Judge hands Amazon a setback in New York lawsuit over COVID-19 shortfalls


FILE PHOTO: An Amazon worker delivers packages amid the coronavirus disease (COVID-19) outbreak in Denver, Colorado, U.S., April 22, 2020. Picture taken April 22, 2020. REUTERS/Kevin Mohatt

NEW YORK (Reuters) -A federal judge on Friday ruled against Amazon.com Inc as the company defends against New York Attorney General Letitia James' lawsuit claiming it prioritized profit over worker safety during the COVID-19 pandemic at two New York City warehouses.

U.S. District Judge Jed Rakoff in Manhattan granted James' request to return her lawsuit to a New York state court, and rejected Amazon's bid to move it to Brooklyn federal court, where the online retailer had sued James to stop her from suing.

James accused Amazon of ignoring its duty to take reasonable steps to protect workers from the coronavirus at a Staten Island fulfillment center and a Queens distribution center, and retaliating against workers who complained.

An Amazon spokeswoman declined to comment. Rakoff said he will explain the reasoning behind his two-paragraph order later.

"Amazon has forced its employees to work in unsafe conditions throughout this pandemic," James said in welcoming her lawsuit's move back to state court, "where it belongs."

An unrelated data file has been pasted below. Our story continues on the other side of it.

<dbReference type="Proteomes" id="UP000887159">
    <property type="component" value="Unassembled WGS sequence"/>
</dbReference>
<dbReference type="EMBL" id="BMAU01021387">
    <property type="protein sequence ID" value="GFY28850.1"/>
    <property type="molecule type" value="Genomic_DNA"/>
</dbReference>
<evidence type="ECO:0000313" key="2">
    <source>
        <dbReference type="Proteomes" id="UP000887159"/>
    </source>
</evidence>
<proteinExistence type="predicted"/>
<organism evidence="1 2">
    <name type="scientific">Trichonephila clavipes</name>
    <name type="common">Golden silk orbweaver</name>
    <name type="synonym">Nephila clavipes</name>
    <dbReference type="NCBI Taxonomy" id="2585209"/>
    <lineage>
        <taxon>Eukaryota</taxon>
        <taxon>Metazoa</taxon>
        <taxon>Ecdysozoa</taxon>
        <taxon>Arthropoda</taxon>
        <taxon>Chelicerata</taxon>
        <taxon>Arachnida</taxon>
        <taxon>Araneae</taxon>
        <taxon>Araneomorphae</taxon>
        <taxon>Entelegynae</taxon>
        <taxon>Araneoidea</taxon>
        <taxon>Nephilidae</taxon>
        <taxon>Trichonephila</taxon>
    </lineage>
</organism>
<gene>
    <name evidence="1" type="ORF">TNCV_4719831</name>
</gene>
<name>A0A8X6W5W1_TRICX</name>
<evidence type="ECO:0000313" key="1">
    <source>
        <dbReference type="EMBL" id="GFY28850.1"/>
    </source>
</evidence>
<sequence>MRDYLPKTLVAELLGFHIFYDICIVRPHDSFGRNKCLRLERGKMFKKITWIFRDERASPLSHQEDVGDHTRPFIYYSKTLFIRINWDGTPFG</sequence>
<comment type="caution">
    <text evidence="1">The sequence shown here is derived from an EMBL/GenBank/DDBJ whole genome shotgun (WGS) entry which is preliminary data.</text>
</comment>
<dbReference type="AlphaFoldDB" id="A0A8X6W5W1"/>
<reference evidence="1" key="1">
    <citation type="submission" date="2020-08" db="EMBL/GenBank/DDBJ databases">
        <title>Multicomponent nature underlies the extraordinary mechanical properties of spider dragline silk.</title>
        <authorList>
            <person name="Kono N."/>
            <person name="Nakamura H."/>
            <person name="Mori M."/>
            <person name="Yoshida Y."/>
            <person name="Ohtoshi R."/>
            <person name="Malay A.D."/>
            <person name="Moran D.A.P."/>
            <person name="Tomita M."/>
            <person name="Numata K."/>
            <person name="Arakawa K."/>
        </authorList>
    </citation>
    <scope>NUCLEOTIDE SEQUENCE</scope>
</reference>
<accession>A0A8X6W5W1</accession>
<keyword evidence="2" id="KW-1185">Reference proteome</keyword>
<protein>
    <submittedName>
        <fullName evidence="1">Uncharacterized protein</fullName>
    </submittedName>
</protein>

While the ruling did not address the dispute's merits, it is a setback for Seattle-based Amazon, which accused James of overstepping her authority and said federal laws rather than New York's should govern workplace safety.

Amazon said both lawsuits belonged in the Brooklyn court because Queens and Staten Island are in that jurisdiction, and suing in different courts was wasteful.

James said Amazon had "cut corners" in protecting workers because doing more could threaten productivity, sales volume and profitability.

She said she had authority to enforce New York state law "to promote proper business conduct and ensure that current and future Amazon employees have a safe and honest workplace."

Her lawsuit seeks improved worker protections, and damages for two Amazon workers who allegedly faced retaliation.

One, Christian Smalls, was fired one year ago, purportedly for violating a paid quarantine when leading a protest over conditions at the Staten Island warehouse.

James sued Amazon on Feb. 16, four days after Amazon sued her. Amazon then moved James' lawsuit to federal court.

(Reporting by Jonathan Stempel in New York; Editing by Matthew Lewis, Aurora Ellis and Daniel Wallis)

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